Robotics and Biomimetics (ROBIO), 2012 IEEE International Conference on; 01/2012
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    ABSTRACT: The number of patients with mental disorders is increasing in advanced countries, hence more effective psychotropic drugs are recently desired. In process of development of psychotropic drugs, animal experiments have been playing a very important role. Mental disorder model animals which exhibit behavior disorder like patients with mental disorders are used in these experiments. These animals are normally developed by genetic manipulation, surgical operation in their brain or drug administration. A candidate for a new drug is administrated in these animals to evaluate its effect. However, we have some doubts about conventional mental disorder model animals because they are induced these disorders by using methods which are quite different from causes of mental disorder of human beings. Therefore, the purpose of this study is to develop an novel methodology to create mental disorder model animals. We then developed a small mobile robot and a control system for it. Using them, we have performed some experiments to create a mental disorder model rat. We had then succeeded in developing a mental disorder model rat by exposing stress using the robot during immature period. This rat exhibits low activity in some behavior tests during mature period. For better understanding of how stress exposure induces mental disorder in a rat, we conducted another experiment based on stress vulnerability hypothesis. In this experiment, stress was exposed during both immature and mature period while that had been exposed only during immature period. We prepared several conditions of stress exposure by changing robot behavior pattern to find the one to induce much stress in a rat. From a result of experiment, we found that a rat which received gentle chase by the robot during immature period was induced much stress when it received robot attack during mature period. Thus, we consider that this rat is more appropriate to the mental disorder model than that was developed in our past experi- ent.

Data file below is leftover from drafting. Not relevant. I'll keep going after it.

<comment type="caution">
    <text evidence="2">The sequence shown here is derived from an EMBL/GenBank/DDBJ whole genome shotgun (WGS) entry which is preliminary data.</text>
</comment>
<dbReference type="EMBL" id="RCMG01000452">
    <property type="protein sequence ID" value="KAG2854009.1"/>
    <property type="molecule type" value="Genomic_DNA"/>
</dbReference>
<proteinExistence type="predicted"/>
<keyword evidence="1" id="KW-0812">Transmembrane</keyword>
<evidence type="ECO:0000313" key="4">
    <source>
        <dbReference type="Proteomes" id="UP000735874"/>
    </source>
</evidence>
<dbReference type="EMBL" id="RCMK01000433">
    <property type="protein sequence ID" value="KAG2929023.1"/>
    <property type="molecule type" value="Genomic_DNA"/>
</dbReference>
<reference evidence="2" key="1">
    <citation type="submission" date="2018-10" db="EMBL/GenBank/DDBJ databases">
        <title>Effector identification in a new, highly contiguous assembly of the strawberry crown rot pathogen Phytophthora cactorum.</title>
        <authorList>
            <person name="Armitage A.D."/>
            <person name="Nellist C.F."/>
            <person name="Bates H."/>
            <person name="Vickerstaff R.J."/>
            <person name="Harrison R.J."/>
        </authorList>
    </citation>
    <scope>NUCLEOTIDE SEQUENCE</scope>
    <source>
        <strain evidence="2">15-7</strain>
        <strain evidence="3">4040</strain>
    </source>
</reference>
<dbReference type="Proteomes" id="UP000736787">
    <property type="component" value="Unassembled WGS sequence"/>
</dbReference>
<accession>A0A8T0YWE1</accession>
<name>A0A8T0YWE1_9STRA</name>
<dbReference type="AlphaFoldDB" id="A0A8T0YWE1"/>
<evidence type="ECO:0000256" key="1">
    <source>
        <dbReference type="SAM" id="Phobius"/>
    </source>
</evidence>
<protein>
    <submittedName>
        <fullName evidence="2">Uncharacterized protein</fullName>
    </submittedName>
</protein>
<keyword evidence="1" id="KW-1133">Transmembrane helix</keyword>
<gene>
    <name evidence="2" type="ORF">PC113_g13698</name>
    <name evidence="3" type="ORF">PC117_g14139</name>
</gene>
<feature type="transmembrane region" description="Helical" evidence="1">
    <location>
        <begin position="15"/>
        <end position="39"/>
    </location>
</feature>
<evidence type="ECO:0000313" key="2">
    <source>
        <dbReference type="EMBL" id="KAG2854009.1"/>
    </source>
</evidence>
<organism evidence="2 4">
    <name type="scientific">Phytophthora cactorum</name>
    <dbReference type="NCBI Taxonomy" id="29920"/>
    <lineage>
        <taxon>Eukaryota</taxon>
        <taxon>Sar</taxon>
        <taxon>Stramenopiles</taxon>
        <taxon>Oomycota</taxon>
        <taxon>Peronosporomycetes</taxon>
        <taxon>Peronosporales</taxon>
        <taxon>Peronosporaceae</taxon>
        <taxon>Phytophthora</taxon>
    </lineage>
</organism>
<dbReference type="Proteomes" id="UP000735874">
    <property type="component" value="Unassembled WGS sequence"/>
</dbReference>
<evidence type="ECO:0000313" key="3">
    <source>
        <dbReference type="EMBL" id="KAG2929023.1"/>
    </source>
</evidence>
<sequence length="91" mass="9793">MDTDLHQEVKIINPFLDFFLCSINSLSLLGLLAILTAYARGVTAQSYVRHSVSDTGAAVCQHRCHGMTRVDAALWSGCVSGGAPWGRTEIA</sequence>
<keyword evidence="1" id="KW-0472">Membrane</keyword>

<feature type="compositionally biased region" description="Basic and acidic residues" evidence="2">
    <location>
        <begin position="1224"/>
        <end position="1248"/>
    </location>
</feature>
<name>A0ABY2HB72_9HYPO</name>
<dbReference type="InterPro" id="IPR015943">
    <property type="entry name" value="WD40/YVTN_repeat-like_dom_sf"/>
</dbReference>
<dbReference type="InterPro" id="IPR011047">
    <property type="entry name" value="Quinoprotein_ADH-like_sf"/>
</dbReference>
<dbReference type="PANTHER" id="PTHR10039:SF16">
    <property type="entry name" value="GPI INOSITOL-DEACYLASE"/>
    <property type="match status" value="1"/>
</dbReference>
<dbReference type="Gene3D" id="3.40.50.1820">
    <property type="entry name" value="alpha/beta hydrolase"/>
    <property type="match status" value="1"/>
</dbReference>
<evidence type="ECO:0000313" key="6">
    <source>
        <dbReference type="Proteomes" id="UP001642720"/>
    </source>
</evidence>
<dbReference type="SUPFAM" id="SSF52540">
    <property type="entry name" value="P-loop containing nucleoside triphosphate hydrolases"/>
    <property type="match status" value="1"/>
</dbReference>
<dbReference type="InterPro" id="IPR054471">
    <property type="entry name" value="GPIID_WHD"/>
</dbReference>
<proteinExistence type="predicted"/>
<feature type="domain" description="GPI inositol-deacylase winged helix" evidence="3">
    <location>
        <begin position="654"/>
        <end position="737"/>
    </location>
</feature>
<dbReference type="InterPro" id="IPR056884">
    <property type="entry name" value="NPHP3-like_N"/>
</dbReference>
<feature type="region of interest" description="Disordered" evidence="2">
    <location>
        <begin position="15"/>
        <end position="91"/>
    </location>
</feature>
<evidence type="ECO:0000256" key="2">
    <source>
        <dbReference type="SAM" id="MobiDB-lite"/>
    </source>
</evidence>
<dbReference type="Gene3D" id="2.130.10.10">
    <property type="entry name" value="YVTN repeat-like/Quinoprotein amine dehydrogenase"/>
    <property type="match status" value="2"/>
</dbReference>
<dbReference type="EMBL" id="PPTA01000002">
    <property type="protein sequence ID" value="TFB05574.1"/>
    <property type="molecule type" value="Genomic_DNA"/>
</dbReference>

Biomedical Robotics and Biomechatronics (BioRob), 2012 4th IEEE RAS & EMBS International Conference on; 01/2012
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    ABSTRACT: This paper proposes the use of a specific mathematical model to represent the relationship between rat behavior and sociality (degree of friendliness with the robot) in the robot-rat interaction system. To validate the model, we conducted social interaction test between a rat-like robot and real, live rats. A rat-like robot called WR-4 capable of generating friendly or neutral behaviors among rats serves as partner to the rats in the interaction. Meanwhile, we performed Principal Component Analysis to specify the mathematical model. The experimental results show that this mathematical model allows quantitative estimation of rat sociality. Likewise, the results reveal that rat sociality can be analyzed and modified in this robot-rat interaction system.